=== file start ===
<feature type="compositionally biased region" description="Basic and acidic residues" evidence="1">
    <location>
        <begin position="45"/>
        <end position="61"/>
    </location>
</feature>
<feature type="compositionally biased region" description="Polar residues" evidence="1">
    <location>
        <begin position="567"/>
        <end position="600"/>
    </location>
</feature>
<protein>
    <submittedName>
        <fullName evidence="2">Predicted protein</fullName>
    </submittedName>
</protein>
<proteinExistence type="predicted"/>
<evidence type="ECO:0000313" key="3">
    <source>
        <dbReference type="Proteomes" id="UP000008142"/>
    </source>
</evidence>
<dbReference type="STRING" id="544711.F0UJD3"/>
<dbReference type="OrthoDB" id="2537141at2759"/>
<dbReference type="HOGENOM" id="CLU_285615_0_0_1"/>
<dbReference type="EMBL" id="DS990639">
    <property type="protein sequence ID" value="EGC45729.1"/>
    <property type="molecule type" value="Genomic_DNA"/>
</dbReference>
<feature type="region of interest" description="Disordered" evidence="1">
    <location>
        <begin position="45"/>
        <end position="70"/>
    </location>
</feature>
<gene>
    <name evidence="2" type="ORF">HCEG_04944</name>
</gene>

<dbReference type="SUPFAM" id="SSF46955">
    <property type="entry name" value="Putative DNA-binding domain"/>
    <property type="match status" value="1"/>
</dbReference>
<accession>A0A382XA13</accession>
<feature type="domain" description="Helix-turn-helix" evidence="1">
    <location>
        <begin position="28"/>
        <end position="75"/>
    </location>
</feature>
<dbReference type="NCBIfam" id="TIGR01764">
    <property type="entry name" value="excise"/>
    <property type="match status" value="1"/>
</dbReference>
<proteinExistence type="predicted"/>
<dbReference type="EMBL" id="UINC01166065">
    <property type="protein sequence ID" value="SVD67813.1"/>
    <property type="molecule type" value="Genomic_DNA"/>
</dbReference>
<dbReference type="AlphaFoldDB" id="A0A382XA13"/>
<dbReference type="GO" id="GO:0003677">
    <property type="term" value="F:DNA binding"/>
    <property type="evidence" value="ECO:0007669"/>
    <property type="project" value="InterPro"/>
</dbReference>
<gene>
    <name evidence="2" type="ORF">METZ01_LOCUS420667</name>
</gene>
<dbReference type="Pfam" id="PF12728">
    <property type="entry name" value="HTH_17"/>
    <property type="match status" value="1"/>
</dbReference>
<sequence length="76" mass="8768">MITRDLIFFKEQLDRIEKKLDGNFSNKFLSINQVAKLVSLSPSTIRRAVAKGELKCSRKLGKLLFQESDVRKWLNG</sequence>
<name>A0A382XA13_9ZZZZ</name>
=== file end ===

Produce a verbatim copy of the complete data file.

<feature type="compositionally biased region" description="Basic and acidic residues" evidence="1">
    <location>
        <begin position="45"/>
        <end position="61"/>
    </location>
</feature>
<feature type="compositionally biased region" description="Polar residues" evidence="1">
    <location>
        <begin position="567"/>
        <end position="600"/>
    </location>
</feature>
<protein>
    <submittedName>
        <fullName evidence="2">Predicted protein</fullName>
    </submittedName>
</protein>
<proteinExistence type="predicted"/>
<evidence type="ECO:0000313" key="3">
    <source>
        <dbReference type="Proteomes" id="UP000008142"/>
    </source>
</evidence>
<dbReference type="STRING" id="544711.F0UJD3"/>
<dbReference type="OrthoDB" id="2537141at2759"/>
<dbReference type="HOGENOM" id="CLU_285615_0_0_1"/>
<dbReference type="EMBL" id="DS990639">
    <property type="protein sequence ID" value="EGC45729.1"/>
    <property type="molecule type" value="Genomic_DNA"/>
</dbReference>
<feature type="region of interest" description="Disordered" evidence="1">
    <location>
        <begin position="45"/>
        <end position="70"/>
    </location>
</feature>
<gene>
    <name evidence="2" type="ORF">HCEG_04944</name>
</gene>

<dbReference type="SUPFAM" id="SSF46955">
    <property type="entry name" value="Putative DNA-binding domain"/>
    <property type="match status" value="1"/>
</dbReference>
<accession>A0A382XA13</accession>
<feature type="domain" description="Helix-turn-helix" evidence="1">
    <location>
        <begin position="28"/>
        <end position="75"/>
    </location>
</feature>
<dbReference type="NCBIfam" id="TIGR01764">
    <property type="entry name" value="excise"/>
    <property type="match status" value="1"/>
</dbReference>
<proteinExistence type="predicted"/>
<dbReference type="EMBL" id="UINC01166065">
    <property type="protein sequence ID" value="SVD67813.1"/>
    <property type="molecule type" value="Genomic_DNA"/>
</dbReference>
<dbReference type="AlphaFoldDB" id="A0A382XA13"/>
<dbReference type="GO" id="GO:0003677">
    <property type="term" value="F:DNA binding"/>
    <property type="evidence" value="ECO:0007669"/>
    <property type="project" value="InterPro"/>
</dbReference>
<gene>
    <name evidence="2" type="ORF">METZ01_LOCUS420667</name>
</gene>
<dbReference type="Pfam" id="PF12728">
    <property type="entry name" value="HTH_17"/>
    <property type="match status" value="1"/>
</dbReference>
<sequence length="76" mass="8768">MITRDLIFFKEQLDRIEKKLDGNFSNKFLSINQVAKLVSLSPSTIRRAVAKGELKCSRKLGKLLFQESDVRKWLNG</sequence>
<name>A0A382XA13_9ZZZZ</name>